SYDNEY - Australia said Thursday it will ban the dumping of dredging waste on most of the Great Barrier Reef as environmentalists called for the government to go further and commit to a total halt.
Conservationists say that dumping waste in reef waters will hasten its demise, with dredging smothering corals and seagrasses and exposing them to poisons and elevated levels of nutrients.
The plan, announced by Environment Minister Greg Hunt at the once-a-decade World Parks Congress in Sydney, came as the Australian government said it would set aside Aus$700,000 (US$610,000) to fund a clean-up of marine debris in the reef area.
A further Aus$6 million in funding was also unveiled by Foreign Minister Julie Bishop on Thursday to support the sustainable use of Coral Triangle waters by South East Asian countries Indonesia, Malaysia, Papua New Guinea, the Philippines, the Solomon Islands and East Timor.
Hunt said his government would enshrine in law the ban on the dumping of dredge spoil - waste material left over from port expansion, digging out harbours, rivers and other waterways - in the Great Barrier Reef Marine Park.
"We will use the Great Barrier Reef Marine Park Authority Act... to put in place this ban in legislative form," Hunt told reporters.
The minister had earlier told Congress delegates that enforcing the ban on dredge disposal through laws would ensure "it will not be something that we face again, and that is our pledge to this conference".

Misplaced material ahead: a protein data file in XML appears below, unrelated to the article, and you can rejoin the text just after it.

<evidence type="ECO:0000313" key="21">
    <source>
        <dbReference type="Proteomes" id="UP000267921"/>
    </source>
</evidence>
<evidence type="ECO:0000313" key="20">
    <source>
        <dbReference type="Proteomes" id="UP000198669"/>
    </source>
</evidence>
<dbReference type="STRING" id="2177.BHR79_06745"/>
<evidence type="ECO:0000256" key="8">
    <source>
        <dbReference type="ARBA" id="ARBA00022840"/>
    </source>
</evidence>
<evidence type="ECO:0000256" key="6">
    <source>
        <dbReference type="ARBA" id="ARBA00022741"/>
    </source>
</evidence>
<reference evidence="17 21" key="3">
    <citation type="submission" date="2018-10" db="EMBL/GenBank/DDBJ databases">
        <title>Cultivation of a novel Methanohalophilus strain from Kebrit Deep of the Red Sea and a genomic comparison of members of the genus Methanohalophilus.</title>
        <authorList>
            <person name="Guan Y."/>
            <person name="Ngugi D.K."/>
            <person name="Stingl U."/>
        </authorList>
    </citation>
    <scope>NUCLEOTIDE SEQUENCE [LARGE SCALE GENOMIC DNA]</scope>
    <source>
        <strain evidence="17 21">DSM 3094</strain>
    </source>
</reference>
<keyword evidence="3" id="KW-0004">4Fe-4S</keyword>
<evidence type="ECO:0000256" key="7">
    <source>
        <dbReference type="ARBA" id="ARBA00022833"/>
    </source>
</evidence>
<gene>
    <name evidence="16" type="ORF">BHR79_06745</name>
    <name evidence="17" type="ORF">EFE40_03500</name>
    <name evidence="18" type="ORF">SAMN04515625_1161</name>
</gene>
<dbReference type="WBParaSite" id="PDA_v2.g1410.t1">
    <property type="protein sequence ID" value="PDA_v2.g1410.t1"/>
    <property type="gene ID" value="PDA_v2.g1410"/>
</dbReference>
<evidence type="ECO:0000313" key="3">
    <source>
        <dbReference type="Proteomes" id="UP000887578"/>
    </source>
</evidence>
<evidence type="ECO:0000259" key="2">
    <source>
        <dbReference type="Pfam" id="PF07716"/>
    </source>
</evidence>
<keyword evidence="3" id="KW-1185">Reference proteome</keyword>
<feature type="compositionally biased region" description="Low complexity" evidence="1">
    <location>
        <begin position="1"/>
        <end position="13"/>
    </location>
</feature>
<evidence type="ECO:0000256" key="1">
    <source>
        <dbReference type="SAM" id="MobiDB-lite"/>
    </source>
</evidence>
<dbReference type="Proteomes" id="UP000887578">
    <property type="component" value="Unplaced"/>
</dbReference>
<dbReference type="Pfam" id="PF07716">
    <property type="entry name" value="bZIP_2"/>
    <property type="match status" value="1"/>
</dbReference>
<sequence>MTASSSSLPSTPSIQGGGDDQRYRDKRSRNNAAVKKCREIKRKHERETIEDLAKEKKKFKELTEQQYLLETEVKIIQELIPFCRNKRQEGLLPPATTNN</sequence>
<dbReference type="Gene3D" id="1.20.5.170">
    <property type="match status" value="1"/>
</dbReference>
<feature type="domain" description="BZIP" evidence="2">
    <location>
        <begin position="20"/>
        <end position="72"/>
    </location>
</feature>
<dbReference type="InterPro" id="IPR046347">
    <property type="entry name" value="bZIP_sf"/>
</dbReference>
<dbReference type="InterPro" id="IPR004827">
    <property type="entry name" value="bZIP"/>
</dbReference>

The marine park almost totally overlaps with an expanse designated as a World Heritage Area, but the marine park does not include most islands and ports, as well as lakes and other waterways in the slightly larger heritage area.
The World Wildlife Fund (WWF) welcomed Hunt's plan, describing it as an "important step towards a complete halt to this damaging practice".
But the environmental organisation urged the minister to go a step further and prohibit the dumping of dredge soil throughout the World Heritage Area, and not just within the marine park.
"More than 80 per cent of dumping since 2010 has occurred outside the marine park but within the World Heritage Area where it can easily drift onto coral and seagrass," WWF Australia's chief executive Dermot O'Gorman said.
"As we get closer to (the World Heritage Committee meeting in June), we urge the government to build on this and announce a full ban on dumping in the entire Great Barrier Reef World Heritage Area." A World Heritage Outlook report released Thursday by the International Union for Conservation of Nature (IUCN), organisers of the Congress, said the reef's fragile ecosystem and marine biodiversity was at risk and the site was assessed as being of "significant concern".
Australia has come under scrutiny from the United Nations Educational, Scientific and Cultural Organisation over the reef's health.
UNESCO threatened to put the reef on its World Heritage in danger list, but has delayed taking action until February 1, 2015 to allow Australia to submit a report on how it will protect the bio-diverse site.
Canberra has since released a draft 2050 plan to save the reef, while the Queensland government says it will now consider only onshore plans to dump dredge waste from the port development at Abbot Point, on the Barrier Reef coast.
A marine dumping proposal was previously approved for the development, which is part of a major India-backed mine expansion.